Mr. Channon : I am grateful to my hon. Friend. My right hon. and learned Friend the Secretary of State for Scotland visited the infirmary this morning.

I entirely agree with my hon. Friend also on the important point, which I hope hon. Members on both sides of the House will take in, about single rail and the way in which it operates successfully in many parts of the United Kingdom, particularly the line that he mentioned. I am grateful to him for what he has said.

Mr. Archy Kirkwood (Roxburgh and Berwickshire) : May I associate myself with the earlier remarks and pass on our condolences and sympathies to the victims and their families? As someone whose father and grandfather were committed railway workers, I more than anyone else know of the awareness of British Rail and ScotRail staff about safety north of the border.

It puzzles me that the Secretary of State says that he does not wish to prejudge the inquiry, and then says that British Rail has stated that this accident is attributable to human error. Will he tell the House who said that this morning? The lesson that we should have learned from the M1 air disaster is that such rumours can fly round very easily. We should wait until a full inquiry has been carried out before we start attributing the accident to human error. It also strikes me as odd that the railways have to produce a strict 7 per cent. economic return on developments, whereas road funding, when new roads are being developed, can take into account social and safety factors.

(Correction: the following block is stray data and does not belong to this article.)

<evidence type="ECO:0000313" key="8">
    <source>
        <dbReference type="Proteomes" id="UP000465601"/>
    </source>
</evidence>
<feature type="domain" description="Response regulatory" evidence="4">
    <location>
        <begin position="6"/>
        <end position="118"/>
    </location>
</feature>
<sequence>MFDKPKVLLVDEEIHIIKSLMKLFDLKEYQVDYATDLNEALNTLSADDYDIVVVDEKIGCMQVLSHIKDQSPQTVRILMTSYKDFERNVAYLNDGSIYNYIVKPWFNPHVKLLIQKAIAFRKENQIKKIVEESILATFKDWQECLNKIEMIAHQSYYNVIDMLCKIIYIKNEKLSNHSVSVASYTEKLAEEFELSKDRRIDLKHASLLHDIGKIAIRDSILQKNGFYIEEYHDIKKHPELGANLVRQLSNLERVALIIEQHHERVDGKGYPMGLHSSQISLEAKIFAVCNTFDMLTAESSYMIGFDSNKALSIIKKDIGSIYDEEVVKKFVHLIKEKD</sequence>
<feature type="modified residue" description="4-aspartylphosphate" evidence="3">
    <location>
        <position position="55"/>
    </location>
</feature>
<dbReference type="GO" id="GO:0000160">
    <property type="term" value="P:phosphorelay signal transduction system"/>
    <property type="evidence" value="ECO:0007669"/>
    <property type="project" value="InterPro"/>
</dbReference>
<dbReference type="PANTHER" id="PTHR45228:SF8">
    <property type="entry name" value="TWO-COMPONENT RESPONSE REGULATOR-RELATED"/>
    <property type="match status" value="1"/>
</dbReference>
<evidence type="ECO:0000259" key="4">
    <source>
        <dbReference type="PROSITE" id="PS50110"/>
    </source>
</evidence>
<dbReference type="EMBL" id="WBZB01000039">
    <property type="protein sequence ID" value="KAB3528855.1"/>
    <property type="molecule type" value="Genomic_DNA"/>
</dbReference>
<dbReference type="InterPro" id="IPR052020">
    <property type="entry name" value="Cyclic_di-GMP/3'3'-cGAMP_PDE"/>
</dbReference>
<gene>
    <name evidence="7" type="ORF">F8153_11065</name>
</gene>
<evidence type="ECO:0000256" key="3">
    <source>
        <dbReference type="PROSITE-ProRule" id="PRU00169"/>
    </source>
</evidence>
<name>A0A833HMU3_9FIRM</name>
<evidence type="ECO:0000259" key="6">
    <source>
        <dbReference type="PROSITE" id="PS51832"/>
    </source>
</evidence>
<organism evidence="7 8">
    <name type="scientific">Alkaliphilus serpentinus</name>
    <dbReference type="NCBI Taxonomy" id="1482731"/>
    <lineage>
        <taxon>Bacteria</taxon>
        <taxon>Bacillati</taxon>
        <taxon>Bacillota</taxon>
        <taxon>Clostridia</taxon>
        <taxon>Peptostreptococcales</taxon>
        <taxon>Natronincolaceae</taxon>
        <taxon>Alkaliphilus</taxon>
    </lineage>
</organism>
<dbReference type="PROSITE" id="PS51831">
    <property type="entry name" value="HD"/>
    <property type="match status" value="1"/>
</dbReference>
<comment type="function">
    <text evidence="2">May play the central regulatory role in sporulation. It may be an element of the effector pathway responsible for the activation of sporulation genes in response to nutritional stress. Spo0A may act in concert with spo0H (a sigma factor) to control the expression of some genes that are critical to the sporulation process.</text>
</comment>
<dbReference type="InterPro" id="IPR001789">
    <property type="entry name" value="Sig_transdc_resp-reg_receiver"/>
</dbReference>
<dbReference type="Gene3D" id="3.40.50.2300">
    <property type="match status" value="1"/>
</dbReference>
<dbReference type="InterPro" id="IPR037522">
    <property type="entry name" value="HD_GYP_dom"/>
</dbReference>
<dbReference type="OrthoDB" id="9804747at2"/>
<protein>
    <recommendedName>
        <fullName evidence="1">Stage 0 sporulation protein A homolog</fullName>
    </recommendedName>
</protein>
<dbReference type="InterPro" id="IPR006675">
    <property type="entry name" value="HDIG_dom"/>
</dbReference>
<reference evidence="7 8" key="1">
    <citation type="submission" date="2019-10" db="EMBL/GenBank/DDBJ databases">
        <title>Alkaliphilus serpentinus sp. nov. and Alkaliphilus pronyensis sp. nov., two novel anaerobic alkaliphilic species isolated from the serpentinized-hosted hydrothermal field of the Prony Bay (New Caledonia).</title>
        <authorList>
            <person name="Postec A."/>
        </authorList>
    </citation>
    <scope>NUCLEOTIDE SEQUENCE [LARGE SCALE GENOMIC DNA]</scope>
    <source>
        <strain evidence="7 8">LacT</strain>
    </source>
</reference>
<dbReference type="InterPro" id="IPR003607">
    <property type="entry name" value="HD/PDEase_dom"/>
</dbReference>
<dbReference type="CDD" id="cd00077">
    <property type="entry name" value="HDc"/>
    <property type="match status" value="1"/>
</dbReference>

Will the Government give us a clear undertaking that any future capital investment in rolling stock will allow British Rail and ScotRail to take safety factors into consideration when replacing rolling stock? It is quite clear that the House is concerned about investment in the railway system. The river Ness rail bridge disaster was another example of lack of investment. Will the Secretary of State respond to the demands for a full general inquiry into British Rail's safety?

Mr. Channon : As I have told the House on a number of occasions, we must get to the bottom of the recent accidents to discover the causes and take immediate action when we know what is required. There has been considerable investment in ScotRail and there have been